Raja Lumu was here a mere 35 years before the British arrived. Only 35 years! That is not very long indeed. This also means that the first Sultan of Selangor came 78 years after the Dutch arrived!!! If the Sultan of Selangor was a Bumiputera, then surely the Dutch should be Bumiputera as well. Surely the Dutch and Portuguese descendents should be granted Bumiputera status and allowed to buy houses and Amanah Saham Nasional at discounted prices.
Well actually, the Portuguese in Malacca are in fact Bumiputera, so let’s see who else arrived before the Portuguese? The Babas and Nyonyas! Strangely, the Babas and Nyonyas are NOT Bumiputera. This is advertently stranger than strange. How can the Chinese who arrived earlier than the historical Sultan of Selangor by 339 years not be Bumiputera? The Babas and the Nyonyas have been outright cheated.
I know a Kerala boy who became Prime Minister. Well, I’ll only clue you in on the year 1963 when it was decided that arriving to Malaya early does not necessarily qualify one to be a Bumiputera. The first and original inhabitants of Malaya since 60,000 years ago also got stripped of any putative Bumiputera status. The Orang Asli are on paper not Bumiputera. This is shameful.
I’m so glad that History is now a compulsory SPM subject, because I, John Doe, will do everything possible to make sure that all Malaysians are educated on real history. Not the retarded version which Umno teaches in schools but the one which actually happened, and is well recorded by respectable sources and unbiased resources from the world over.
This is my pledge to Malaysians.
Buddhist Beruas-artefacts found near Ipoh and Jalong respectively.
The Batu Bersurat Terengganu is at least 300 years older than Malacca. Civilization in Kedah is much older and Lembah Bujang kingdom will attest to this. Unfortunately, it was a Hindu Kingdom, and therefore, sidelined.
So back to Malacca for now. Why is Malacca important? Or rather, is Malacca even important? Or is it only important as a tourist site? What about Buddhist Kota Gelanggi? What happened to Muslim Beruas? And what about Hindu Lembah Bujang?
And Tioman. What happened in Tioman? It was used as a stopover by the Chinese even before the Prophet Muhammad was born. Why shut this information out? I’m still curious to learn the location of the Chi-Tu Kingdom, which was a Hindu-Buddhist kingdom somewhere in Kelantan. Or the female ‘Sultans’ of Kelantan, probably a legacy from their previous Cham matrilineal days. (The Kelantanese migrated from Vietnam, for those who do not know) while the Kelantanese royalty are intertwined with the Thai-Pattani line.
And whatever happened to ‘New China’ as called by the Kadazans for ‘CheenaBalu’? The tallest mountain in Southeast Asia is earmarked as ‘New China’. This happened 300 years before the first ‘Tanah Melayu’ appeared anywhere on record.
Where do the records of Malacca lie? They are all in the Portuguese records. And why? Because the Portuguese made Malacca great. It was a simple fishing village before that.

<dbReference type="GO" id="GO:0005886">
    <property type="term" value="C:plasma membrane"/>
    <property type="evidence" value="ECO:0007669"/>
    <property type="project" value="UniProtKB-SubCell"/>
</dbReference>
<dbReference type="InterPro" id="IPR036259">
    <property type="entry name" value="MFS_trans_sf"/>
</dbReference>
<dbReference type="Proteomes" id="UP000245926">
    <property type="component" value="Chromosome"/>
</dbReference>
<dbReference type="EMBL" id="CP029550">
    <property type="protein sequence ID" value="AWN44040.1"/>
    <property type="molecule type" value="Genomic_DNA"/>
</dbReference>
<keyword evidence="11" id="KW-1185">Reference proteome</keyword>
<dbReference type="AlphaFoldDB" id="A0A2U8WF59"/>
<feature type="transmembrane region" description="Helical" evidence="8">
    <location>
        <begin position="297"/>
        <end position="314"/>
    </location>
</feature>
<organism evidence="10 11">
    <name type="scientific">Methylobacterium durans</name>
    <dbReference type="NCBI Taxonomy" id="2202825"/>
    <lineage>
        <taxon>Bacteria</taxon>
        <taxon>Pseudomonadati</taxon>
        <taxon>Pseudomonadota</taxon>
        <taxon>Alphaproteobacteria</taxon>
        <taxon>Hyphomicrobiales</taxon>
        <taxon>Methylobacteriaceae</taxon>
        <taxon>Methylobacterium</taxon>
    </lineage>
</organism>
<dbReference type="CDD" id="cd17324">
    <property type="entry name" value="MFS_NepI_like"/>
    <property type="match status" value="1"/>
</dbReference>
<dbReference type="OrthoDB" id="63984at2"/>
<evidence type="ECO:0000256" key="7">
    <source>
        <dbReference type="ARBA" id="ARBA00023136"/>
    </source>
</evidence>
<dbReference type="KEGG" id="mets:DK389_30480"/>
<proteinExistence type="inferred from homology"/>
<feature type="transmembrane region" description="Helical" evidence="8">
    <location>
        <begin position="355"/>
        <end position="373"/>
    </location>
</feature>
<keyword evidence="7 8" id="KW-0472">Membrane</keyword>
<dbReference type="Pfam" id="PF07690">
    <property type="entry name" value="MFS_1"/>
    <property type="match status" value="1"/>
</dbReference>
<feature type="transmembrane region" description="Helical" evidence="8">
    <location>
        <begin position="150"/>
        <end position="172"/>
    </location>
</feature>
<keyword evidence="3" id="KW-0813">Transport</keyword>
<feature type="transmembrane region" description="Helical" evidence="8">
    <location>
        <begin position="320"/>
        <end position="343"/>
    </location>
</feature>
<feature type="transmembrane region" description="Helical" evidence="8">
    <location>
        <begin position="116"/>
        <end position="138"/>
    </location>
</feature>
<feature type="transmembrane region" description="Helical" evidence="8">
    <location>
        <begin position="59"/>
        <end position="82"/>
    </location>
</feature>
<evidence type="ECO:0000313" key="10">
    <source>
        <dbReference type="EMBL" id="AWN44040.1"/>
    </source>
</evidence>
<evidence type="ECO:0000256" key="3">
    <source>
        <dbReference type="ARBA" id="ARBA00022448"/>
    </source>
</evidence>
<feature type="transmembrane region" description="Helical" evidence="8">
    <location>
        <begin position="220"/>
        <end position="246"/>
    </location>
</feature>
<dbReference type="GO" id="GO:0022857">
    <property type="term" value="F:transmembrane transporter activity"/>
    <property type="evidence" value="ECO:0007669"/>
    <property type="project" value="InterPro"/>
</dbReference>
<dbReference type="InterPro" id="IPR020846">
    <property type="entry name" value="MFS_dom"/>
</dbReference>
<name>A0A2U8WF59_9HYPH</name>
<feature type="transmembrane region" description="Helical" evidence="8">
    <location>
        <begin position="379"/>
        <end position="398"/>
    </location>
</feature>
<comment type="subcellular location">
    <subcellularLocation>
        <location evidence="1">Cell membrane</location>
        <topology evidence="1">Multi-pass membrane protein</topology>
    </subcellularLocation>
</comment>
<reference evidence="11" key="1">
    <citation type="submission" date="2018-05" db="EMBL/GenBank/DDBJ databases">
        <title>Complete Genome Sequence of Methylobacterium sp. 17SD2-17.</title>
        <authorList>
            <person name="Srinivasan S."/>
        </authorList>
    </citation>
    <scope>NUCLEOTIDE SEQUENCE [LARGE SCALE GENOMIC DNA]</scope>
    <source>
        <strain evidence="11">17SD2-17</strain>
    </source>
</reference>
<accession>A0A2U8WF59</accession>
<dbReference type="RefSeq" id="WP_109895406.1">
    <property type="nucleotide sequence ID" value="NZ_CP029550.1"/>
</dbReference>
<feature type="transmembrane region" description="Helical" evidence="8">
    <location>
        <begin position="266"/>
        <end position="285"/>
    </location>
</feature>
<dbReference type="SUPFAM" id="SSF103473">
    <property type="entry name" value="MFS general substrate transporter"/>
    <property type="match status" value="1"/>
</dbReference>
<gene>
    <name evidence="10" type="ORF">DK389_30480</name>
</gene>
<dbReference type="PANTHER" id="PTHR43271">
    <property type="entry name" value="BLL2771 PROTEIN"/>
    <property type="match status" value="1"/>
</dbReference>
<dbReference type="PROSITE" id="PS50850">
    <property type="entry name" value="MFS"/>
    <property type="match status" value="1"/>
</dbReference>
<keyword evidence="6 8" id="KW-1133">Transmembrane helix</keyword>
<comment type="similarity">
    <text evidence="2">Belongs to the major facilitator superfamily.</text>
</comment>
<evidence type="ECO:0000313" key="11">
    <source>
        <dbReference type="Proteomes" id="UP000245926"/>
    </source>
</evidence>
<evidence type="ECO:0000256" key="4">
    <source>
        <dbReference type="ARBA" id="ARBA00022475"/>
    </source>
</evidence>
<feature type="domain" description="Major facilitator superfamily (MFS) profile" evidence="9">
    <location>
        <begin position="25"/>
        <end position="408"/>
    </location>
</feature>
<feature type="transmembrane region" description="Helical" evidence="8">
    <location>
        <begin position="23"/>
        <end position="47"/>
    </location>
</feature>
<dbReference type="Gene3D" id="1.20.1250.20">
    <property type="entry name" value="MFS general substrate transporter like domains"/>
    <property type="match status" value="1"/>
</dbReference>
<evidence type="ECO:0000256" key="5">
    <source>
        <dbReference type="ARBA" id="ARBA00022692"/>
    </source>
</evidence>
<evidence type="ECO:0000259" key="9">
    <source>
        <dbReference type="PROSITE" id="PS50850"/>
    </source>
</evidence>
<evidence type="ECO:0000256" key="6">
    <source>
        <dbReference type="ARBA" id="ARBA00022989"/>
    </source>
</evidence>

Let me illustrate this a little further. Anyone who has been to Lake Toba in Sumatera will readily tell you that every 800 metres or so lies a tomb of a great King. They are not of the same royal Line. Everybody wanted to be king. In fact, if you are ready to believe that a kingdom can consist of less than 100 people, then you will worship this ‘king’. But back in those days, all kings were Gods. And all women wanted to mate with the God-Kings and produce godlets (a word like piglets).
Being the king’s mate meant that the women had slightly better food, and a nice house to stay in. Perpetuate the lie long enough, and the entire descendants would continue worshipping these God-Kings.
A typical and traditional Batak Home. ‘Sejarah Melayu’ was originally titled ‘Asal-Usul Raja-Raja’. It was written in 1623. This was 200 years after Parameswara ‘swam’ across bay to reach Malacca. How could anyone have known what it was like 200 years ago in those days of 1623? Two hundred years between 1623 and 1403 equates to at least six generations. You have problems remembering what you ate six days ago, let alone 200 years.
What the writer of ‘Asal-Usul Raja-Raja’ tried to do was justify the royal lineage and concocted that the Malacca kings were descendants of Alexander the Great and a West Indian princess.
Assuming the writer is correct, Alexander was a Greek. And if a Greek and an Indian had gotten married, their offspring would look somewhat Middle-Eastern. The writer obviously did not have the benefit of using DNA to prove or disprove his own claim because he made his assertion in 1623. However, today, we know that Austronesians are a blend of Mongoloids and Dravidoids. In short, Malays are basically Chindians. None look like Shah Rukh Khan.
So in conclusion, Malacca had to be glorified while its Babas and the Nyonyas had to be buggered. In short, Malacca is not the oldest: It is not the first Sultanate, not the first local civilization of Muslims, and there’s certainly no trace evidence of the Ketuanan Malacca today other than one physical coinage (see my previous article).
The Hang Tuah, Hang Kesturi, Hang Lekir, Hang Lekiu and Hang Jebat graves could be any Hindu person’s grave. Yet no other Muslim graves of note, and certainly no Sultan’s grave were ever found to substantiate the Malacca story of glory. If not, then I pose my parting question to you again: What exactly is Malacca? Glorified kampung fiction?